In introducing her interview with Rep. Frank Wolf, National Public Radio's Deborah Amos stated that, after his 2005 trip to Iraq, Wolf "decided the [Iraq] war was not going well," and "came up with the idea for an independent panel to analyze U.S. policy," which "became the Baker-Hamilton Study Group." In fact, shortly after his return, Wolf wrote an official trip report and an op-ed in which he stressed that "real progress is being made [in Iraq], despite the ongoing security concerns."
In reporting on recent speeches by Sen. John McCain, National Public Radio's Mara Liasson uncritically reported his argument that "his brand of maverick conservatism ... is what voters are looking for now" and asserted that the "role of independent and moderate voters" in the midterm elections "reinforces McCain's appeal as a general election candidate." She did not mention that McCain is at odds with a majority of voters on Iraq -- including most independents -- who disapprove of the war and favor some type of U.S. troop withdrawal.
Contrary to Karl Rove's pre-election assertions -- which the media accorded significance despited his presumable responsibility to express optimism -- Democrats won control of both houses of Congress. This raises the question of whether the media were wrong in treating Rove's optimistic predictions as anything more than a job requirement.
The Wall Street Journal's David Wessel baselessly asserted that if the Democrats "actually want to accomplish anything," should they gain control of one or both houses of Congress on November 7, they will "have to decide what they want to do." "Do they what they want to spend the next two years investigating and overseeing the Bush administration? Or do they want to govern and try to show that they can get something done?" He stated that "it is an either/or" question.
Although Rev. Ted Haggard was the pastor of a 14,000-member church and president of "the largest evangelical group in America," as well as a regular member of weekly conference calls with the Bush administration, National Public Radio's Mara Liasson, Slate's John Dickerson, and Time's Ana Marie Cox all downplayed the political impact of recent allegations that he solicited sex and drugs from a male prostitute.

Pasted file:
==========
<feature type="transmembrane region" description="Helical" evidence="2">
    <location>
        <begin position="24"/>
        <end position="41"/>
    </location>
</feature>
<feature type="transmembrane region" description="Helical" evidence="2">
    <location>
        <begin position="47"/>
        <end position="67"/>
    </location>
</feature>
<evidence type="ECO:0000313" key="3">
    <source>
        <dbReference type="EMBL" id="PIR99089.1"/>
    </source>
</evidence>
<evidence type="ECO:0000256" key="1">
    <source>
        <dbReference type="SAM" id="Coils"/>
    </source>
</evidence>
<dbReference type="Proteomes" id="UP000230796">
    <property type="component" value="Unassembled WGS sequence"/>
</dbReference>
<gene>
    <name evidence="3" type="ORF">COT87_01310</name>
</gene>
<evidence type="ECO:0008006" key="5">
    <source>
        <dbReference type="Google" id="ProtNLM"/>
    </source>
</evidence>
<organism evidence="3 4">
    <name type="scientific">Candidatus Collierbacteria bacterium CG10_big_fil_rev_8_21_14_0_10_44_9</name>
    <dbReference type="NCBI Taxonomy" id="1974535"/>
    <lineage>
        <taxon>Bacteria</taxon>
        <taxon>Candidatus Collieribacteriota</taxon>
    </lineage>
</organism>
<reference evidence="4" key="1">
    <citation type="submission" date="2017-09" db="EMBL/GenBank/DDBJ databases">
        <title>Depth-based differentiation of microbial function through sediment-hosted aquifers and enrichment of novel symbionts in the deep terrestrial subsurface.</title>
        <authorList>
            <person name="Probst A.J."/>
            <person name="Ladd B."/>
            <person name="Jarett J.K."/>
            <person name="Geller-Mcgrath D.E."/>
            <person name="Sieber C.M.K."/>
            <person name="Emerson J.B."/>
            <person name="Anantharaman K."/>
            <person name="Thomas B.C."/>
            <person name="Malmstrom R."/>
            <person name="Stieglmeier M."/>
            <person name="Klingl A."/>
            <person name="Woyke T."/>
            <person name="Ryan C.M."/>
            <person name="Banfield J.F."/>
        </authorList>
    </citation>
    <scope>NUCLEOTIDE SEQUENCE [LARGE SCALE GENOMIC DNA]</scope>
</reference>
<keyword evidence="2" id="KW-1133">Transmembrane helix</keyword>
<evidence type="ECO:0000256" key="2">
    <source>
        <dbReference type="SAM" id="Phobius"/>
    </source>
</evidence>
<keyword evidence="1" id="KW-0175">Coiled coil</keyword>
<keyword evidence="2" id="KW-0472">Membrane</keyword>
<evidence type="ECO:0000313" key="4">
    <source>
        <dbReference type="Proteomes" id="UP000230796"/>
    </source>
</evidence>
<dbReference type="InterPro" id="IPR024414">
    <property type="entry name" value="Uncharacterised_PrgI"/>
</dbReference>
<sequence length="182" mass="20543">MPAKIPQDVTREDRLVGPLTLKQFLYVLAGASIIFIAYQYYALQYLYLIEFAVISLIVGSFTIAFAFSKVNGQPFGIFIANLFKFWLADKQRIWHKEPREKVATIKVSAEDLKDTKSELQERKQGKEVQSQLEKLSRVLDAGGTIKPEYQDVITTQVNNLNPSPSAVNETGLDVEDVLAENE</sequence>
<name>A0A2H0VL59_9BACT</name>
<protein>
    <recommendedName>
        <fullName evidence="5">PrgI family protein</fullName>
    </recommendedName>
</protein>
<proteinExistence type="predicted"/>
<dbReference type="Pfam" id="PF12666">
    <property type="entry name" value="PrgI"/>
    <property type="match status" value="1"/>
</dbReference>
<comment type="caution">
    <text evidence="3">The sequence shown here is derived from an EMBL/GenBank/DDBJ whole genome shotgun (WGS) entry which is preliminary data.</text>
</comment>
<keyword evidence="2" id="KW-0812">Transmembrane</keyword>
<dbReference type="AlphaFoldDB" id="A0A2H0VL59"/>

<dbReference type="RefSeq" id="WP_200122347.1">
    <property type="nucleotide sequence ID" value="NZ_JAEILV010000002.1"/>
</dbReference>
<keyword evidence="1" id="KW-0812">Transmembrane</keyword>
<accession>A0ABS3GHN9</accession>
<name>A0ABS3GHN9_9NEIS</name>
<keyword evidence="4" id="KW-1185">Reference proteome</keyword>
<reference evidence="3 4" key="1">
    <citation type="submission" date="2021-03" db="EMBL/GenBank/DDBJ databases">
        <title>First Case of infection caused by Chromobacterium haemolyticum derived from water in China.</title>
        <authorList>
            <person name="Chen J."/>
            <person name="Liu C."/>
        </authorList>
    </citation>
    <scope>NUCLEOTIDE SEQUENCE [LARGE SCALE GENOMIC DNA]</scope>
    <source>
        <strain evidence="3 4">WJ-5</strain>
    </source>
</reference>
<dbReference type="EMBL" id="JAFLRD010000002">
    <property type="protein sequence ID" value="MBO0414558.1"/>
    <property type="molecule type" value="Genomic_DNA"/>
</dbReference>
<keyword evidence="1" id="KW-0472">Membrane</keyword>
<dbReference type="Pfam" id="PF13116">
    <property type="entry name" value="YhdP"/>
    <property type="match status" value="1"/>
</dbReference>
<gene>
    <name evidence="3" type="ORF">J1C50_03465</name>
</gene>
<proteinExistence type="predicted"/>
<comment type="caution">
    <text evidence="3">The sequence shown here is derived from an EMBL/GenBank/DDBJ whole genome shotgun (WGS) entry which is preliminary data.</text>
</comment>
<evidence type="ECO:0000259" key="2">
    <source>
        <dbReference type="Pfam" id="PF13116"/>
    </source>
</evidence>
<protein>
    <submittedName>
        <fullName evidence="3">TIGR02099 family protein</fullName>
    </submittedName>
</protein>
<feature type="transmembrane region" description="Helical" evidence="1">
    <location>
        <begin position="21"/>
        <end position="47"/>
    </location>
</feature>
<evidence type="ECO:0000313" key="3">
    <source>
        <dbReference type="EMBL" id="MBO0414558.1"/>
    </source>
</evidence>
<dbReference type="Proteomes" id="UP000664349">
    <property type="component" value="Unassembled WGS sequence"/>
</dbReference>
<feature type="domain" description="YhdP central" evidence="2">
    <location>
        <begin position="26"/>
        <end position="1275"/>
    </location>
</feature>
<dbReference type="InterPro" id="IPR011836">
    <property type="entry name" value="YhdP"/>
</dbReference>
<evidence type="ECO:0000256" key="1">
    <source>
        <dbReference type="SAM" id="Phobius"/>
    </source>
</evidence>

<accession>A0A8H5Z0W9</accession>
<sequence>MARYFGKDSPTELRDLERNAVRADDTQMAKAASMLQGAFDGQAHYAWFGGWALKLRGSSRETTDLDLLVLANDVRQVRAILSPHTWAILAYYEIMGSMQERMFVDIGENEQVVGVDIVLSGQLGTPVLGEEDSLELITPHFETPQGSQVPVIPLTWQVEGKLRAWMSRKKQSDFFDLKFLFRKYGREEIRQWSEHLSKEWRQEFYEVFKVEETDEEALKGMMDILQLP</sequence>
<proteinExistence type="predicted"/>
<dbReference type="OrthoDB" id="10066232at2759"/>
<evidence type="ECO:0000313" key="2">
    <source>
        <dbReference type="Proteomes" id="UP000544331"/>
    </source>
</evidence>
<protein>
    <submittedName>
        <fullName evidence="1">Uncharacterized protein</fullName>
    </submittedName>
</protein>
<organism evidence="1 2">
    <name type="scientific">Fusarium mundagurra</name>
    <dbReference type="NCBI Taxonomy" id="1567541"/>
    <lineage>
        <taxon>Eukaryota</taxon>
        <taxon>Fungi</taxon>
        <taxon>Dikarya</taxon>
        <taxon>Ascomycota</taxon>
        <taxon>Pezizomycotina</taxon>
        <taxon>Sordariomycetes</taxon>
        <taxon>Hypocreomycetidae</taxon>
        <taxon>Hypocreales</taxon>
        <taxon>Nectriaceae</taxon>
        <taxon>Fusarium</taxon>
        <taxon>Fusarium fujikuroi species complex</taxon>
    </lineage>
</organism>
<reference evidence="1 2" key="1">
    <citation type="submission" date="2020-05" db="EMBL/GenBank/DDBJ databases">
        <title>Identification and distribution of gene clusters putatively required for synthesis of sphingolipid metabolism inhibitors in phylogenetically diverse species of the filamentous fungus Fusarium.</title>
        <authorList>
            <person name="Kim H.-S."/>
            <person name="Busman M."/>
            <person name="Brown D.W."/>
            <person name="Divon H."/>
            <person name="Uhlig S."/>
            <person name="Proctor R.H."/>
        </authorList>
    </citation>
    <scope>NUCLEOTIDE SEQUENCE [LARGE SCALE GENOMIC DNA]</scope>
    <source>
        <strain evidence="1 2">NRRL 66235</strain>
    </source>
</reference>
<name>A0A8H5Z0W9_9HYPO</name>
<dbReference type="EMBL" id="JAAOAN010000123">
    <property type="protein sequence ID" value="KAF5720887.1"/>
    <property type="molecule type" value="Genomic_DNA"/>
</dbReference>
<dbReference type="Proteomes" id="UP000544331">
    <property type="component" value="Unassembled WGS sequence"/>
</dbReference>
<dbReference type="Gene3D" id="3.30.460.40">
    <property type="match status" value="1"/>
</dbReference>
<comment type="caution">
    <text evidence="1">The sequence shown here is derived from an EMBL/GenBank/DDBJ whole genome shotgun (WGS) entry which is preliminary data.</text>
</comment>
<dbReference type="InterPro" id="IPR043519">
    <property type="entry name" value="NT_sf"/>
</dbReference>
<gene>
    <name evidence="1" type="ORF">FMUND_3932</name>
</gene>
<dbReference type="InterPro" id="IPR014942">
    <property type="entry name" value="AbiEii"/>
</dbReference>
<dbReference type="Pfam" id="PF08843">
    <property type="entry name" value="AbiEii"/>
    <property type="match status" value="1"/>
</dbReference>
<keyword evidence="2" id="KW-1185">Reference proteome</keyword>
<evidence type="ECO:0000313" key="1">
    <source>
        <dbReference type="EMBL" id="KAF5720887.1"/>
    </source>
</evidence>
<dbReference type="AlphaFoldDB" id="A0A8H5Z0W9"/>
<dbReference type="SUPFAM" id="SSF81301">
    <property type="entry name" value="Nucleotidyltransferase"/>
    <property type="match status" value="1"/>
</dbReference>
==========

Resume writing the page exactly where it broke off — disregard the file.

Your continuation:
NPR uncritically aired portions of an ad in which Rep. Thomas Reynolds took credit for "forc[ing]" former Rep. Mark Foley to resign after learning of alleged explicit Internet communications between Foley and a former congressional page. In fact, Foley resigned after ABC News informed Foley that it was going to make the explicit messages public, and House Speaker Dennis Hastert has previously denied that the House leadership was responsible for Foley's resignation.
CNN's Joe Johns and National Public Radio's Ken Rudin declared that portions of a political ad by Minnesota Democratic congressional candidate Patty Wetterling, claiming that "[c]ongressional leaders have admitted covering up the predatory behavior of a congressman who used the Internet to molest children," were false. But neither Rudin nor Johns noted that admitted actions by members of the House Republican leadership arguably had the result of a "cover-up."
Reports on National Public Radio and NBC's Today uncritically repeated House Speaker Dennis Hastert's false claims that Democrats generated the scandal surrounding former Rep. Mark Foley. Similarly, an October 6 Washington Post article also failed to note reports that directly contradict Hastert's claims.
Following House Speaker Dennis Hastert's press conference, numerous media outlets trumpeted the news that Hastert took "responsibility" for the Mark Foley scandal but ignored his later statement, during that same press conference, that "I haven't done anything wrong."
Conservative commentator Paul Weyrich and 700 Club host Pat Robertson baselessly asserted that former Rep. Mark Foley's alleged misconduct is typical of gay men. As Media Matters for America has documented, studies that link homosexuality and child sex abuse are flawed and have been thoroughly debunked by numerous experts.
In an interview with former Bush administration lawyer John Yoo, National Public Radio's Steve Inskeep failed to challenge Yoo's many assertions on the recently passed terror detainee bill, including the claim that a U.S. citizen captured in the United States and detained as an "enemy combatant" would have the "right," under this law, to challenge his or her detention in federal court.
Numerous news outlets have continued to uncritically report House Speaker J. Dennis Hastert's description of the emails Rep. Mark Foley allegedly sent to a 16-year-old former congressional page as "over friendly" and, in some cases, have themselves adopted his characterization.